Let's examine where everybody is at this moment.
The farmers got land under the Homestead Act, but the best lands went to the Railroads. They had to worry about prices which were still determined by eastern interests. Railroads had monopolies. The eternal circle was still inflicting them—if they worked hard, used the latest tools and fertilizers, they grew more food. If they grew a lot of food and so did their neighbors, the prices went down. Let us not forget the weather. It could easily change and hurt an entire year's work.
They fought back in various ways. They formed the Grange which was the first fraternal organization to accept women on an equal basis. The Grangers, as they called themselves tried to change State legislation to fix minimum freight and passenger rates, forbid discrimination between places or shippers, and attempt to regulate the natural monopolies of grain elevators and warehouses. The railroads believed that the enforcement of rates was a violation of their property rights, the Grangers argued that railroads were natural monopolies with no competition. The Grangers were also the first to support mail order catalogs to cut out other middlemen. In the course of the next few years, the Grange would turn into the Alliance and finally the Populist party.
Unions were being broken up by various methods--force, yellow dog contracts, and closed shops. Immigrants were coming into the country at a great rate which increased the ability for employers to care little for the need for their unskilled workers.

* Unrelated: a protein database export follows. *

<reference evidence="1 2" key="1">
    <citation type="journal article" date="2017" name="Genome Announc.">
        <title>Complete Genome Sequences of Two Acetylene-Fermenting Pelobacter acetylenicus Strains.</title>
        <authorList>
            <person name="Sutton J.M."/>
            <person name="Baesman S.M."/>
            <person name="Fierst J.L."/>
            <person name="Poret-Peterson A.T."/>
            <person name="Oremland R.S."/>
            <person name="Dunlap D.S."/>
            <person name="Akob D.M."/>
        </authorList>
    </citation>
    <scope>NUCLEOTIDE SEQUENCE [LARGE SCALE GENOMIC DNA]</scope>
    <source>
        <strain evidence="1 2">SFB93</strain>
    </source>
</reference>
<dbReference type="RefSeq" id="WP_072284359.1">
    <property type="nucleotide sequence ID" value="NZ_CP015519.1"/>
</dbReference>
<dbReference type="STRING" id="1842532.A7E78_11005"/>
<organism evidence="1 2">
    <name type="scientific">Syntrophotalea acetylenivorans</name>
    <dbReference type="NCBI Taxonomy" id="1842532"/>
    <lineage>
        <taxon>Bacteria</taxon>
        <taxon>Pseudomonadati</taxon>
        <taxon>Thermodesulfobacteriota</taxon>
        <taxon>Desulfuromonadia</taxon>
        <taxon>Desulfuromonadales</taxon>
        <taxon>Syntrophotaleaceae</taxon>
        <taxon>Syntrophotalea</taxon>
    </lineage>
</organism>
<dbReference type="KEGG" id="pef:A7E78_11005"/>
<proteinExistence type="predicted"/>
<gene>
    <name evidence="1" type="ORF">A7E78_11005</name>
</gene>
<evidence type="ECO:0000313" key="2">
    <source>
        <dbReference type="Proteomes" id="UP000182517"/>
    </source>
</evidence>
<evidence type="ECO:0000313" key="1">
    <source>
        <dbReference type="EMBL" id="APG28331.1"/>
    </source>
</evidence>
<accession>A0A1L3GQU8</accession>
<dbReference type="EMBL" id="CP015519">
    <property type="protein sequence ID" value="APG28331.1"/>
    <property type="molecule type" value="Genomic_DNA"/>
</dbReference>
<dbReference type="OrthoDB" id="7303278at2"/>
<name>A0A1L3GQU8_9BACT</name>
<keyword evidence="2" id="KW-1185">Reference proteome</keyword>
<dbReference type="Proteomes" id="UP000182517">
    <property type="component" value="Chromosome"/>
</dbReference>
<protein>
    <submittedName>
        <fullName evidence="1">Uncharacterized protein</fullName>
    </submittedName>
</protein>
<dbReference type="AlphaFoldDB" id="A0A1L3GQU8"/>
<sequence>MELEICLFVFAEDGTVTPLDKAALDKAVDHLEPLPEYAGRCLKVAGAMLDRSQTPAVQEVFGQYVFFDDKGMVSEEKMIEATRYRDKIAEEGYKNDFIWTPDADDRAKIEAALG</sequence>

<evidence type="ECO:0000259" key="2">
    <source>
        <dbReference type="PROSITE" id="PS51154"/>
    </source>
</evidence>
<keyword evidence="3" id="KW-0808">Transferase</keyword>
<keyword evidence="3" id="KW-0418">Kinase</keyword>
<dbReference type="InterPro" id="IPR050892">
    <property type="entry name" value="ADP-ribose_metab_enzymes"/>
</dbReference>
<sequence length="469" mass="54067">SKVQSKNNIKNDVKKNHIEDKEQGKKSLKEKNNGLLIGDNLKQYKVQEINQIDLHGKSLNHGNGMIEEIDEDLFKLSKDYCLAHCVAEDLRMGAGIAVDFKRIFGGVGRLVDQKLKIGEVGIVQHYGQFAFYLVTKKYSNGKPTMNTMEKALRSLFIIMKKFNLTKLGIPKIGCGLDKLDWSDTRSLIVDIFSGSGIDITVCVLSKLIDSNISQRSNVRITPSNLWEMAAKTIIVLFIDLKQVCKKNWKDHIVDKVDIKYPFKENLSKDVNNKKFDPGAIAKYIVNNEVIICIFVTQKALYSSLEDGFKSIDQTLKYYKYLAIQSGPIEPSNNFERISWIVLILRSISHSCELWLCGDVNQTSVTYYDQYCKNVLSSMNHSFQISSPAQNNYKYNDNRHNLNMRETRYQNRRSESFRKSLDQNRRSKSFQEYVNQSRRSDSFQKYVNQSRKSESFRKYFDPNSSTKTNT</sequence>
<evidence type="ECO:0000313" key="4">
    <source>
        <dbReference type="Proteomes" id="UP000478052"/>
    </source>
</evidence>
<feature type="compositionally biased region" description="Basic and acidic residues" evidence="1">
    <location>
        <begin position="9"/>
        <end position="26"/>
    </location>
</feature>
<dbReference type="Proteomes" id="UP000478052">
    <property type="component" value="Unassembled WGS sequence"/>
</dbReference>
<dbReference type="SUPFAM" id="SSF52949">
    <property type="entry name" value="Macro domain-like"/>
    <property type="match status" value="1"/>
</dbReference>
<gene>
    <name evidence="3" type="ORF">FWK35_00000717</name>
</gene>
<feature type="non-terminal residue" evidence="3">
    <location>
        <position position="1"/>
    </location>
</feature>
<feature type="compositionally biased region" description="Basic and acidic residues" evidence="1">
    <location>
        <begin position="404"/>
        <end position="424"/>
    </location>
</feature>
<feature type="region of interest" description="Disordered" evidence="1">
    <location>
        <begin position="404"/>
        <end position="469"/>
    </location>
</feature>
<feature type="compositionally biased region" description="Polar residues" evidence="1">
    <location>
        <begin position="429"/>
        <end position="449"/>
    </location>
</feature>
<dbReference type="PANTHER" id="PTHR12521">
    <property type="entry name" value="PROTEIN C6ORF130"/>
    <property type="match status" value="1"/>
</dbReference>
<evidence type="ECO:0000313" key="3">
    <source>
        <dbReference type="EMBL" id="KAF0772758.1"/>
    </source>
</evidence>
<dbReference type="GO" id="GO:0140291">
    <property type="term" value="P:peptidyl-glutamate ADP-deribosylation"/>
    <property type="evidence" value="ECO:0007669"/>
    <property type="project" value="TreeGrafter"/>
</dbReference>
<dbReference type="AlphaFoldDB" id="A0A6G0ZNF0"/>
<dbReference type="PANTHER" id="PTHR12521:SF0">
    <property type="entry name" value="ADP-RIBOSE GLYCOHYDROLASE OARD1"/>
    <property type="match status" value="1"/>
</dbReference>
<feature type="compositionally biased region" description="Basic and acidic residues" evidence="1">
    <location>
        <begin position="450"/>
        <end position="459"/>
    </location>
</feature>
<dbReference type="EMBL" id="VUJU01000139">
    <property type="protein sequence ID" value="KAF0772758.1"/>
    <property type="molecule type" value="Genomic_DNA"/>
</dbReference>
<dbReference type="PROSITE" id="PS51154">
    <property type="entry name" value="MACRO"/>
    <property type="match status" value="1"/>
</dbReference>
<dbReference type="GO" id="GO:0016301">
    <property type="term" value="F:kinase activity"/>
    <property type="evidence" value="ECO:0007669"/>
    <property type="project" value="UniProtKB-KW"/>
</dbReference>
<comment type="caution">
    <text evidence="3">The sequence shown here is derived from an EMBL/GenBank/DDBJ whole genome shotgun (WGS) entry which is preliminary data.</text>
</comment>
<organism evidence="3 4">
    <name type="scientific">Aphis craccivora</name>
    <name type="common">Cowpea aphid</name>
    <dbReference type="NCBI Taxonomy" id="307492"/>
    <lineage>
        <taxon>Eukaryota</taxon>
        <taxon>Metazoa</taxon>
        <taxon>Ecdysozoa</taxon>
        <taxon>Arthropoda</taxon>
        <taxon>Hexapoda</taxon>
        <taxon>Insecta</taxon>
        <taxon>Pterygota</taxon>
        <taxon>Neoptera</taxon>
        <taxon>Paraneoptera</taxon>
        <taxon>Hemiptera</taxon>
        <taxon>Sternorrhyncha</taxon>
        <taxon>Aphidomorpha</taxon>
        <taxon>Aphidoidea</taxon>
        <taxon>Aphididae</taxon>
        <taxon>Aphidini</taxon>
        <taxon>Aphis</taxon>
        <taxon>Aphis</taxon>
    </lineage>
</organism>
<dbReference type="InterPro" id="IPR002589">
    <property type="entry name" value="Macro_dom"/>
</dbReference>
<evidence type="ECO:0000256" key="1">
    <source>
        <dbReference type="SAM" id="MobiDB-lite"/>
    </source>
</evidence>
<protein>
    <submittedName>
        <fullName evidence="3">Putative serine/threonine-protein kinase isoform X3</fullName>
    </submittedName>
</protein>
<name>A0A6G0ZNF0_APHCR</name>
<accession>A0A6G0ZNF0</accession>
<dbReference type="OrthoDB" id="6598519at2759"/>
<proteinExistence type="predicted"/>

Settlement House Workers were a group of people that built kindergartens, recreation halls, and showed decent living to the new immigrants and the poor. They took as their example Jane Addams, a wealthy woman who built Hull House in the slums of Chicago to alleviate some of the suffering of the poor.
Writers began to indicate the problems in their works. Because of all the things they were "digging up" they were called Muckrakers. These works included The Jungle, by Upton Sinclair, History o/Standard Oil, by Ida Tarbell, and The Octopus, by Frank Norris.
These groups: the unions, farmers, settlement house workers, and muckrakers were working to change the corruption. Together they formed a group called the Progressives. They aimed to destroy privilege or the corrupt partnership of private interests and political bosses.
The middle class demand for Moral Reform coincides with the Paternalism of the corporate liberals.
The Goals of the corporate liberals were
· to protect the privileged position within the system reduce labor disrest (economic stability)
· improve labor satisfaction (and productivity) undermine left wing appeal (social unrest)
Corporate liberals adapted to middle class demand for increased government rule to protect public interests (not private or business interests) Ironically, the corporate liberals were quite willing to make some of the changes that the Progressives called for. They readily accepted the National Quality Standards/Regulations because they would increase the competitiveness of the United States products overseas; and increase costs to small producers in the industry thereby eliminating competition.
In this way the industry essentially regulated itself through the government and at Federal/public expense. It kept production and prices centrally and prevented overproduction.
McKinley, a Republican, became president in 1896. He is known for his support of the progressive movement. He is reelected in 1900 and is assassinated in September of 1901, and his Vice President, Theodore Roosevelt becomes president. Roosevelt is known for his conservation efforts. Under his administration the Forest Reserves grew from 45 million acres to 195 million acres by 1908. He was known as a "trustbuster" in his efforts to eliminate business monopolies. Ironically, he did not bring as many cases to trial as his predecessor.